“Sweden’s decision-making and form of government is dramatically different from what we have here in Canada. How Sweden approaches, adopts and embraces innovation is very different,” he said. “Admittedly, they’re global leaders in sustainability and environmental protection but those are on a national scale, not on a local scale like Aurora. Given our last visit was 30 years ago as documented in the report, there must be other towns that are more aligned to where we could learn right here in Canada or North America. Why would we consider sending an elected official who may or may not be with us in three years? Don’t staff help create, drive, manage and operationalize our programs?”

When it came time for Council to discuss the report, opposition was voiced by Ward 2 Councillor Rachel Gilliland who said she was “surprised” with the report “at a time when we’re trying to pinch pennies.”

“In relation to climate… and I am sure that we could definitely find some examples in our own backyard of Ontario where we could learn by example,” she said, citing annual conferences at the Provincial and National level that afford homegrown municipalities to exchange views. It is an opportunity, it is an unfortunate timing, however I just feel this is not necessary and there are other ways we can collaborate and communicate, especially with technology today. I think it is great that they came here, how wonderful it is, but I just can’t see this being as valuable as what is being presented.

“I hope my colleagues agree that we shouldn’t be moving forward with any trips across the country and climate – the funny irony is let’s hop on a plane and CO2 everything and go to another country to learn this model… we can probably do this in our own backyard.”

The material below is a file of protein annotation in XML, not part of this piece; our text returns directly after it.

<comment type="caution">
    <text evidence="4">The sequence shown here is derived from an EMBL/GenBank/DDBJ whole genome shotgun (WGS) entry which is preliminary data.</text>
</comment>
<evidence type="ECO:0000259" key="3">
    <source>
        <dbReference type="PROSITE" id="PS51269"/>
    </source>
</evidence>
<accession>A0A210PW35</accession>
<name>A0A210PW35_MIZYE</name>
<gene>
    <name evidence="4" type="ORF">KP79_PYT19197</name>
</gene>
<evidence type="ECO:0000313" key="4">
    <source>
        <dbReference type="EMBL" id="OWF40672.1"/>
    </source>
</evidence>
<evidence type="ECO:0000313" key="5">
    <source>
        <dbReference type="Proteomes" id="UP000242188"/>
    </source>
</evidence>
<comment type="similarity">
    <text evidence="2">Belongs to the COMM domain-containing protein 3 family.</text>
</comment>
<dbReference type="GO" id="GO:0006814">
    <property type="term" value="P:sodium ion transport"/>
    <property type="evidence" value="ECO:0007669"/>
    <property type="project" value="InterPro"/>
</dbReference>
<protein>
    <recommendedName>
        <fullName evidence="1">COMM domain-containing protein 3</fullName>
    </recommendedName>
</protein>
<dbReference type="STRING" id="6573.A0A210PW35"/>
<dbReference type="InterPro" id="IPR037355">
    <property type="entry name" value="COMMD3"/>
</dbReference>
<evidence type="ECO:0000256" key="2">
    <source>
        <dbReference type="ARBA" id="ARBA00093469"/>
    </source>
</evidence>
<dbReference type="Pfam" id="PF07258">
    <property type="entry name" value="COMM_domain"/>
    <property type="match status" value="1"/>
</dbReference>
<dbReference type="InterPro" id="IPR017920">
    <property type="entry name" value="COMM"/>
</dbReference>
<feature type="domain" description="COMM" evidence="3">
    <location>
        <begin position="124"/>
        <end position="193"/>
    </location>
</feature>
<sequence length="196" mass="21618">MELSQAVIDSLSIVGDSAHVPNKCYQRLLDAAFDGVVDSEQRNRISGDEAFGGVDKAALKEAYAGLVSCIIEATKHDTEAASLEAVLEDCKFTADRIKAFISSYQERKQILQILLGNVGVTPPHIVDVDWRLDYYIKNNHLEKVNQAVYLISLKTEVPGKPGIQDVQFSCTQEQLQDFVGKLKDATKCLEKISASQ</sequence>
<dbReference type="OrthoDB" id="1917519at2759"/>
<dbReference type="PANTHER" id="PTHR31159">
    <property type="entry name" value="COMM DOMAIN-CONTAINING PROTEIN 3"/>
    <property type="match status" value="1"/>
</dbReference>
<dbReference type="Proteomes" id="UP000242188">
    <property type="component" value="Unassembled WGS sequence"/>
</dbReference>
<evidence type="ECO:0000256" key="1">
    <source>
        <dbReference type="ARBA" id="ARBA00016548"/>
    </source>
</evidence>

Support for nixing the trip in its entirety was lacking around the table, but Councillor Gallo’s motion to limit municipal funding for it was approved on a vote of 6 – 1 with Ward 4 Councillor Michael Thompson dissenting.

“I would agree with the sentiment that any time we’re discussing initiatives such as this there needs to be a process by which we can show the value and what the benefit is, not just to the community but to the Town as well,” he said, noting that $20,000 is allocated in the municipal budget each year for members of Council to attend the conferences Councillor Gilliland described. “There is a responsibility on each one of us if we choose to go to those conferences to go back and show the value to our residents…that there was a benefit in spending that money and I would expect the same thing from any trip to anywhere.

“In my conversations with the CAO, the intent was that there would be a report coming back by staff if they were to attend to illustrate what was discussed, the value, the benefits, how the relationship would continue on, and so the attempt would be to justify the costs. Again, I agree with the sentiment, but I still think there is potential and value in considering it.”

The report was approved unanimously following Councillor Gallo’s amendment.

By Brock Weir
Local Journalism Initiative Reporter